|from The Webster Weekley Times, July 19, 1862 (Volume 4 # 19)|
| Slater Guards at Fair Oaks Station
Dear Sir;---The following account of the part taken by the Webster volunteers in the recent movements of the “Army of the Potomac“ is gathered from the letters that have been received by friends. If any are pleased or instructed, it will be chiefly owing to the kindness with which they have placed their letters at my disposal.
Wednesday, and most of Thursday, June 25 and 26 , Company I were kept hard at work throwing up a redoubt near Fair Oak Station . Thursday, 3 P. M., heavy and rapid cannonading was heard at the northwest, in the direction of Mechanicsville . In consequence work was suspended, and they were hurried from one end of the line to the other, expecting to be attacked. At 9 P. M . the anxiety occasioned by this heavy cannonading was relieved by a dispatch from McClellan , stating that our right wing had been attacked, but had maintained their ground with marked success. This announcement was followed by hearty cheers, the bands were ordered out , and far up and down the lines were heard our national aires.--- the first time in more than a month . --- Later came the order “Men will take three days rations , sleep with equipment on, and be ready to march at a moments notice “. In consequence our men slept on their arms.
Friday, 27.---The Company were under arms all day, and hurried on double quick from right to left , a distance of two miles, as the divisions seemed to demand their support. Though not actively engaged, yet were so near as to hear the bullets whistle over their heads.
Saturday , 28. --- The Company with their Regiment were moved up to support Smiths Division, which held the extreme right of the Trans- Chickahominy line. On this day the Regiment were not in action, though obliged to stand a vigorous shelling for two hours from the rebels. “ This standing in reserve,” ---a good authority states,---“ may sound well, but is dreadfully tiresome, requiring strong and brave men .” Some of the letters speak of Company I as being engaged, part of the day at least, in throwing up entrenchments.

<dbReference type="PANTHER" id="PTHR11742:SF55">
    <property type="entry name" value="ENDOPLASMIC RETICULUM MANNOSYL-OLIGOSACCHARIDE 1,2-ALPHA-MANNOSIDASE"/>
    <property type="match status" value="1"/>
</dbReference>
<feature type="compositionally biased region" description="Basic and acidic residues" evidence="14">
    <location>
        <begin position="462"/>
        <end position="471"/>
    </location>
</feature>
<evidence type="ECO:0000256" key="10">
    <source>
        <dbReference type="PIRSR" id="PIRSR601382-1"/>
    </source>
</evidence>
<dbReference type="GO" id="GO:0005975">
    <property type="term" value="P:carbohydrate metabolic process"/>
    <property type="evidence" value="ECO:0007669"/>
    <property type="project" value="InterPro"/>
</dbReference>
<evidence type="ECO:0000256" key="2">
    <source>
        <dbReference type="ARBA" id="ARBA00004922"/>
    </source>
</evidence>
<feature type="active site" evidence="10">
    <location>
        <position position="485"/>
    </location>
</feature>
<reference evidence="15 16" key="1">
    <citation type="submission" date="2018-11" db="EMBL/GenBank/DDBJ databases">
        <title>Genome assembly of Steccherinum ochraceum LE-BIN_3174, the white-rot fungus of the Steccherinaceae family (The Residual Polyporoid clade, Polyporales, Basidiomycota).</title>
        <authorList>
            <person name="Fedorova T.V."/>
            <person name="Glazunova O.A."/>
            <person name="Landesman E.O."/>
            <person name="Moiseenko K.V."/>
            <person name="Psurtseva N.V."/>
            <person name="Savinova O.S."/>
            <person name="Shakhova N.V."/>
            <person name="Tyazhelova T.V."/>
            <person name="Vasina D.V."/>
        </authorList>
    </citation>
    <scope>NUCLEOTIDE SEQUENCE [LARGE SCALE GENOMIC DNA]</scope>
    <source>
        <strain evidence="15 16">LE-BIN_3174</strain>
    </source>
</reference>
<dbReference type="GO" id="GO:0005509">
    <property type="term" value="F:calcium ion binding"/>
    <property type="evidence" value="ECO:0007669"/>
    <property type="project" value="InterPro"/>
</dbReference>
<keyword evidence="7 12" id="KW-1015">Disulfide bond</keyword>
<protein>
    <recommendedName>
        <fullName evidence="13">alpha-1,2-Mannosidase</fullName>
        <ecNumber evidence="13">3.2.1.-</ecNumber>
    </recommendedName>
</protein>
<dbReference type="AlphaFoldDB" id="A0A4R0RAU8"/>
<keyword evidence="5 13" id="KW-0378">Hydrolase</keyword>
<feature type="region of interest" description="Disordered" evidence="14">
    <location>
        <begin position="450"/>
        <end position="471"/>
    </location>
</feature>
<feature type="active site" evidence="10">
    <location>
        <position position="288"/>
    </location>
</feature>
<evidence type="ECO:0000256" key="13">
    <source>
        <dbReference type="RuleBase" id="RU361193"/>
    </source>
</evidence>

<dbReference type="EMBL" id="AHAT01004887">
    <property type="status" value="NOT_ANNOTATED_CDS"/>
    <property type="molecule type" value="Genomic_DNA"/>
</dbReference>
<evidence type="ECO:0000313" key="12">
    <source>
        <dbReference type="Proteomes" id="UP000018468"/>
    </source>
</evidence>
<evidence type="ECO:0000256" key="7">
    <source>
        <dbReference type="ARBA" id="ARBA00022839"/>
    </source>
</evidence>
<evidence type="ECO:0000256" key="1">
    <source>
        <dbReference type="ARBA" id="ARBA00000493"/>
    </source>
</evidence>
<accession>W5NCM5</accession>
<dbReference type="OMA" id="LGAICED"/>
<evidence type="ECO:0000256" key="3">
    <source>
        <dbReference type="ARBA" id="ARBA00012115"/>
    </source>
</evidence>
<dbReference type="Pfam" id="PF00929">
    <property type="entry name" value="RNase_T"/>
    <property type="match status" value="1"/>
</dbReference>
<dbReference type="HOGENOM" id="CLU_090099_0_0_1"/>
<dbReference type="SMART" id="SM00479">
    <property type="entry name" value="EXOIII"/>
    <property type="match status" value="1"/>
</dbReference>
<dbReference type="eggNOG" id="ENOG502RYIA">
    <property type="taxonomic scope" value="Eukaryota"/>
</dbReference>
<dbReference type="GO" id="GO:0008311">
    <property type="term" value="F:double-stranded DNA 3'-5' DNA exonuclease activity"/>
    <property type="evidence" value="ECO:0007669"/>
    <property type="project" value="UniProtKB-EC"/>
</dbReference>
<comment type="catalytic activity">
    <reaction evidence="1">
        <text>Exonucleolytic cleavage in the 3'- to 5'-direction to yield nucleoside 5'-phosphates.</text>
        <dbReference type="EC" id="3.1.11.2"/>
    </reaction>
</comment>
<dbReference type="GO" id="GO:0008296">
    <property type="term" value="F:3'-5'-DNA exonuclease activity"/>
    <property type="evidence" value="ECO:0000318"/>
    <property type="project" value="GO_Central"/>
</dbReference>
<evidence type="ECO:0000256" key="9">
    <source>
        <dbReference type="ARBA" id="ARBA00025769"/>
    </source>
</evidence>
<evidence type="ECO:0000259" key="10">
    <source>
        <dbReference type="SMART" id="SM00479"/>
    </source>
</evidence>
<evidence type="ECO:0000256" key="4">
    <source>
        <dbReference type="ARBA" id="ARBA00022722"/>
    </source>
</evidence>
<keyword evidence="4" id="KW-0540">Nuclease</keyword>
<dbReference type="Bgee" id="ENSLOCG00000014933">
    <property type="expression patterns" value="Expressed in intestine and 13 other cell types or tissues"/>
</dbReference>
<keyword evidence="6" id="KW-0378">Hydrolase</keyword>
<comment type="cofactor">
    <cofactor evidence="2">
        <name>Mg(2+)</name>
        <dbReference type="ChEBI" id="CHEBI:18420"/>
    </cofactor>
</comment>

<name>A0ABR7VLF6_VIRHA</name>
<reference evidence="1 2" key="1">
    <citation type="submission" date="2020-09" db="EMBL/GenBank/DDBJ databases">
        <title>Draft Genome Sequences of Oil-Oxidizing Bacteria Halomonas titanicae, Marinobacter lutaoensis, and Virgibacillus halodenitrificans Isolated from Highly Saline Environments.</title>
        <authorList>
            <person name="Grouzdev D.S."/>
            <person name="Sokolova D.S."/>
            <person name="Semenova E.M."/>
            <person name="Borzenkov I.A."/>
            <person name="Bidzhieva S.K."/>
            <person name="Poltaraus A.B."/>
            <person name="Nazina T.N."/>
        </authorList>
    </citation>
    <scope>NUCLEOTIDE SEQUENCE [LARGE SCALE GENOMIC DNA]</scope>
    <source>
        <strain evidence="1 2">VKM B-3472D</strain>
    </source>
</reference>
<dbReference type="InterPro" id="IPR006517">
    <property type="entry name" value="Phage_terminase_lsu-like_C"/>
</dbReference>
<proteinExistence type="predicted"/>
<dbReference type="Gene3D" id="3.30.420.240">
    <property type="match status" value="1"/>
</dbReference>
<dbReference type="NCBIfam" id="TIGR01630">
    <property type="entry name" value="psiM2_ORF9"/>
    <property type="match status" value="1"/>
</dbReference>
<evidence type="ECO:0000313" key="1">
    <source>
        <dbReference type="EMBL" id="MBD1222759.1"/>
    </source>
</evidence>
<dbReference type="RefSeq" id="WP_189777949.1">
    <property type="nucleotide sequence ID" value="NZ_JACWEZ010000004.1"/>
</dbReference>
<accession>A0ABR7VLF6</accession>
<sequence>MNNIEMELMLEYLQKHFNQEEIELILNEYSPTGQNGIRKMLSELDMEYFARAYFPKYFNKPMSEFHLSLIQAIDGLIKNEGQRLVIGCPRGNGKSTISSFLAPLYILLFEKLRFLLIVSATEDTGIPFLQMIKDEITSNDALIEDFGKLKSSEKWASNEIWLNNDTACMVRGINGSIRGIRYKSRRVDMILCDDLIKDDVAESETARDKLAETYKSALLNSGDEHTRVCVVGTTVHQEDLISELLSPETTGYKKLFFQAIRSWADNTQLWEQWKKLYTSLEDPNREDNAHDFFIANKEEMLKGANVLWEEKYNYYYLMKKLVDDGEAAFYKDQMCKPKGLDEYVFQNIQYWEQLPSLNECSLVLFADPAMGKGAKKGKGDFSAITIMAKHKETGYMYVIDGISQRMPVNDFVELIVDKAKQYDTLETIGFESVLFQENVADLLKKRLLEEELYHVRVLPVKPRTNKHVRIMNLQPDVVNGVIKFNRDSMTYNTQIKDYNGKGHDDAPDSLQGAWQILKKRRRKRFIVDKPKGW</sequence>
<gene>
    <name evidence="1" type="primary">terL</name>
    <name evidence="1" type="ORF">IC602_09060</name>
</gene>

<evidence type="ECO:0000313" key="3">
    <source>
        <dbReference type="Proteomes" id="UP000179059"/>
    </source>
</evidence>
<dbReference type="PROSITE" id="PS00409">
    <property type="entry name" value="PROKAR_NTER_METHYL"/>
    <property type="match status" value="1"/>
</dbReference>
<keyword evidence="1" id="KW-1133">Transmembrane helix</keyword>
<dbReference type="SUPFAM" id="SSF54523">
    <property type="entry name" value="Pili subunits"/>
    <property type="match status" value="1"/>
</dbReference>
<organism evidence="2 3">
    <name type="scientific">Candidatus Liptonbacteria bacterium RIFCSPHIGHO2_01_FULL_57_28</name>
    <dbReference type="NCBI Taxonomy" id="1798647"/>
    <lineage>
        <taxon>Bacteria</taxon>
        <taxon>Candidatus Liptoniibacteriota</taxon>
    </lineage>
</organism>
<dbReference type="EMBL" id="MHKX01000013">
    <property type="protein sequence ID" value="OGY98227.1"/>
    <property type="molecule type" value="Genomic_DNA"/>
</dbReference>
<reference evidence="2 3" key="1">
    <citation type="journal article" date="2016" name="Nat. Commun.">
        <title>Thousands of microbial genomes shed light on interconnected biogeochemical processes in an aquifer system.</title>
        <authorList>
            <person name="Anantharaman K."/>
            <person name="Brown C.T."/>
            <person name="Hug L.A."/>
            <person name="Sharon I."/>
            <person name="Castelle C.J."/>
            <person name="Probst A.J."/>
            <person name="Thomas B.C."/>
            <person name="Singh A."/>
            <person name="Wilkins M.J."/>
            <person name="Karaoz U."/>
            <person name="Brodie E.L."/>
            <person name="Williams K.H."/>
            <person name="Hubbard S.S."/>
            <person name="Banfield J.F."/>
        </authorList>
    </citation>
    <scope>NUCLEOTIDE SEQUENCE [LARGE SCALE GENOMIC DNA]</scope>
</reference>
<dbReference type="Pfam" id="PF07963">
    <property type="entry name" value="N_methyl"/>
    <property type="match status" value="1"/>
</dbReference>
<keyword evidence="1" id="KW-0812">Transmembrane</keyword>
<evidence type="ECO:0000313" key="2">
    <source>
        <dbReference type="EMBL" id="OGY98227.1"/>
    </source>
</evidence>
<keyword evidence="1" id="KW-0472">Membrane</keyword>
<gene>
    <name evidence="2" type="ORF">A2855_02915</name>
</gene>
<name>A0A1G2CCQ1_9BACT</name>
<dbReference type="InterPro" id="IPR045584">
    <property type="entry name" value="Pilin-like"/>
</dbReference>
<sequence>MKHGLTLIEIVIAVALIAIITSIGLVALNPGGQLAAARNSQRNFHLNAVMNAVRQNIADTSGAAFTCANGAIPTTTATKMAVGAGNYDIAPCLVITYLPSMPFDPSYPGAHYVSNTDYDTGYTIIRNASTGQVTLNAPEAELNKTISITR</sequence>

Sunday,29--- Was passed with the rear guard of the army at Savage Station, aiding in the destruction, of commissary stores and ammunition . In this they were engaged four hours , under a burning sun .
Monday; 30 --- A very warm day---
Tuesday; July 1,---After this rest the Regiment was marched out and formed in line of battle. At this point Elisha Bigelow was compelled through exhaustion and illness to remain back, and was not seen again till Friday . This day our Regiment was in battle, but the letters give no particulars. They fell back six miles toward the James River. How this night was passed we do not learn.
Wednesday, 2.---At dawn began the march for James River. These last eight miles were traversed in a drenching rain . ..., and is described as “ terrible terrible “. The mud was in places a foot deep ,--- the baggage and artillery having the middle of the road, the men only the side paths .At noon the men arrived at Harrison Landing. They encamped in a large wheat field , capable of containing the whole army. The field was ready for the harvest, but in two hours it was all a mass of mud, and not a stalk of wheat to be seen. The men arrived, after having fought four successive days , and marched as many nights . They went to work, and made themselves as comfortable as possible. It rained more or less all night . The men passed the night without tents or blankets , resting on the wet muddy ground ,---“ no wood for fire, no straw for a bed , no blankets for a covering “ all was dark dreary , lonesome .There are not strong adjectives enough to express our misery ; but it had an end, and in two days the sun did shine.”
Friday, 4--- The Regiment moved into camp one and a half miles from the river. This day, after wandering through scores of regiments seeking his own ; the lamented Bigelow came to his friends, sick unto death.
The Company, though constantly exposed , have passed unharmed the fiery ordeal . Clemans , Burnham , Mahoney , Slater , and Ellis , are supposed to be among the prisoners.
All honor to our Webster volunteers; men who uncomplainingly and unselfishly bear for us the heat and burden of the day. They are worthy of a hearty support and warm sympathy. Shall they not have it? Let us sacrifice for them as they have for us. They call for men, more men, ---men who count not their lives dear for the country’s good, and who desire to live only as free institutions have a free and normal life .